Given how important fame is to any campaign or brand, we don’t talk about it enough argues Faris Yakob.
The day before the pandemic really kicked off I got to have lunch with Paul Feldwick in London. We had attended the inaugural meeting of The Attention Council and were invited out afterwards, where we sat next to each other and had a delightful discussion. A day later I was changing my flight and hurtling back to the USA to hunker down. How fast things change! Well, some things do, and some things don’t.
I am a Feldwick fan, ever since reading his book What is Brand Equity, Anyway? Published in 2002, it was the summation of his various writings from the 90s in which he explored the then novel idea of accreting brand value, rather than simply reinforced brand image. He explained that it is a necessarily vague, multivariate idea, like ‘personal health’ or a ‘sound economy’, both complex topics that have been salient in the last year. “Such questions” he wrote “are not answered fully by any one measure” because they are diffuse and inherently complex. This is, of course, always the right answer if you are a strategist. The only answer that is always true is “it depends”.
In his new book, Why Does the Pedlar Sing?, he delves deeper into the many possible ways that advertising works through the different models that have captured our collective imagination across advertising eras. Our mantras and slogans change while humans remain the same. He draws from his own experience to unveil some of the ordinary chaos that lies beneath the heavily redacted case histories we submit to award shows.
The idea that was ultimately produced as the long-running, effectiveness award-winning BarclayCard campaign featuring hapless secret agent Richard Latham started life in the winning pitch as something very different. Time pressure fomented the conditions that allowed a thought from a focus group about an abandoned direction, suggesting they “use Rowan Atkinson, anyway, because he’s usually funny whatever he does” to rise to the fore. The agency approached him and he agreed but only on the proviso that he play a new character he was developing...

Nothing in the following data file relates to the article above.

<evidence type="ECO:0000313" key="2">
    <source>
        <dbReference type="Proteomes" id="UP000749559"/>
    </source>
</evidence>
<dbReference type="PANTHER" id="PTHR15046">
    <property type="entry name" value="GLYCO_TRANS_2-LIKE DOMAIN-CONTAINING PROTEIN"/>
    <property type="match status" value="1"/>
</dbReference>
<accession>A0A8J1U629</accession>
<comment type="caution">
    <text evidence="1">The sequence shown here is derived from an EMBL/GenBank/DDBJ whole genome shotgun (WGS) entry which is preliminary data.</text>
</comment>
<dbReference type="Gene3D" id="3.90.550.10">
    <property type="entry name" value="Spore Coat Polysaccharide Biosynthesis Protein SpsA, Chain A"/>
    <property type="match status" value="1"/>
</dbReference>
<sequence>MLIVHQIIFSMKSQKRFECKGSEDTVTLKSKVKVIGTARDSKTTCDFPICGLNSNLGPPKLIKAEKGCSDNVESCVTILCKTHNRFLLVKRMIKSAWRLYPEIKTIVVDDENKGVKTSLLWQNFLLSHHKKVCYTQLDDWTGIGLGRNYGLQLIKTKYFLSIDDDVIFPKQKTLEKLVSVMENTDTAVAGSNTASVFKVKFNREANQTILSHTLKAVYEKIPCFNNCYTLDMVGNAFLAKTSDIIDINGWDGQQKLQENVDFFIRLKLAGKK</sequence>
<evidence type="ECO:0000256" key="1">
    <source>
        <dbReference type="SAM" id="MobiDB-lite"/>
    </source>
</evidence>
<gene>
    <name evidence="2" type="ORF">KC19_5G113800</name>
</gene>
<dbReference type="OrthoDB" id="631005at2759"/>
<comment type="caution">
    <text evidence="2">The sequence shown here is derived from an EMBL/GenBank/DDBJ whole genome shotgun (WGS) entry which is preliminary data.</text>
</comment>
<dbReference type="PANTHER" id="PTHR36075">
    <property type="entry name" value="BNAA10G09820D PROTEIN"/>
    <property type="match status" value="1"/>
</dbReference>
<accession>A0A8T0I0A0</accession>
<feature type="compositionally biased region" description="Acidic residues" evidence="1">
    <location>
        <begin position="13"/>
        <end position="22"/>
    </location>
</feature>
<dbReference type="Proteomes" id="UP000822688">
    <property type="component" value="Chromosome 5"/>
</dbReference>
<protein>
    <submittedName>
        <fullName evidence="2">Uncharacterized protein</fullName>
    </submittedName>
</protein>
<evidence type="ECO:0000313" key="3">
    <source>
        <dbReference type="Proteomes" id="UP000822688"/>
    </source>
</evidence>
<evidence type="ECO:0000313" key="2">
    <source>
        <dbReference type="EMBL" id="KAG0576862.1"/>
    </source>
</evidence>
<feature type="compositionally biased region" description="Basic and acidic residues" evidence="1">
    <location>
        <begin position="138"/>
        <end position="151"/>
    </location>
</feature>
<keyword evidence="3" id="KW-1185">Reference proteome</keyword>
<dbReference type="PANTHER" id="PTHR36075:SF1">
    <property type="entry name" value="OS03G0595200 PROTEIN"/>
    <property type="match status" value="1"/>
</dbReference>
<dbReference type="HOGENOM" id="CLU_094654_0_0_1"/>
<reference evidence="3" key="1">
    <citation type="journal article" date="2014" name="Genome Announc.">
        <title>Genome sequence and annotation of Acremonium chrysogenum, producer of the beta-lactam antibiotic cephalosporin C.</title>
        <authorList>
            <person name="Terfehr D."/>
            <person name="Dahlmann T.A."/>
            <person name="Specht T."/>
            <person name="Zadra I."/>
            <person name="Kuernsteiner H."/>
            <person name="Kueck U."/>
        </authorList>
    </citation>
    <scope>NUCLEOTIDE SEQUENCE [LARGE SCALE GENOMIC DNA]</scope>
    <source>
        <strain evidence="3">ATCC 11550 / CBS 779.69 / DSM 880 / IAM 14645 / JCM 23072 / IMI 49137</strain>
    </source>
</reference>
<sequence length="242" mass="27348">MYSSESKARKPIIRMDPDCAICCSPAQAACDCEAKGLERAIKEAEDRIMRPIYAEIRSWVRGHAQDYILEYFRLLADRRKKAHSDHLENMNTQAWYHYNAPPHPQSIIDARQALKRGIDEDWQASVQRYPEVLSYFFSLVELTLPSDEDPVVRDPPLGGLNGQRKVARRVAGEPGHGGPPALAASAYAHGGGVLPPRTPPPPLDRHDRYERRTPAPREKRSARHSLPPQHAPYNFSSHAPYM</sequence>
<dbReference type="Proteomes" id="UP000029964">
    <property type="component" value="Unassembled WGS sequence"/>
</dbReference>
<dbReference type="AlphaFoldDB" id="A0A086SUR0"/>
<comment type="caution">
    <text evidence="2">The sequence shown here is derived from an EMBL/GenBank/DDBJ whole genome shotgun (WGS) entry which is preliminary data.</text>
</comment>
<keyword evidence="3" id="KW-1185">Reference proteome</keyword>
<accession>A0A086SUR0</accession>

Read an exclusive essay from Paul Feldwick based on his new book, Why Does the Pedlar Sing? On WARC.
In the advertising industry we have spent the last couple of decades getting up to speed on modern behavioural economics and psychology, developing our current new model. We have begun to understand and research the drivers of brand growth as they work inside people’s heads. We have accepted that reach matters, penetration is the key driver of growth, and that the creative element has a disproportionate impact on the effectiveness of media spend. Mental availability is key, building and refreshing memory structures is the role of advertising.
However, as Feldwick points out, “mental availability – the likelihood that a brand will come to an individual’s mind fluently in as many situations as possible – is a psychological construct.” How does one come to create it, more efficiently and effectively? Despite the endless flux of modernity and all its new marketing opportunities, and the knowledge that “it depends”, Feldwick comes to a singular conclusion: fame, and it ever was thus.
Fame is the driver of successful advertising and a social construct. It emerges from the interactions between people, the media, and each other. For something to be famous it’s not enough that we know about it - simple awareness - but rather that we also know that other people know about it. Something cannot be famous to a single person.
As described by Binet and Field in their effectiveness research, fame is the biggest driver of commercial impact and fame advertising made “people feel differently about the brand…in a way that inspired them to share their enthusiasm on and offline.”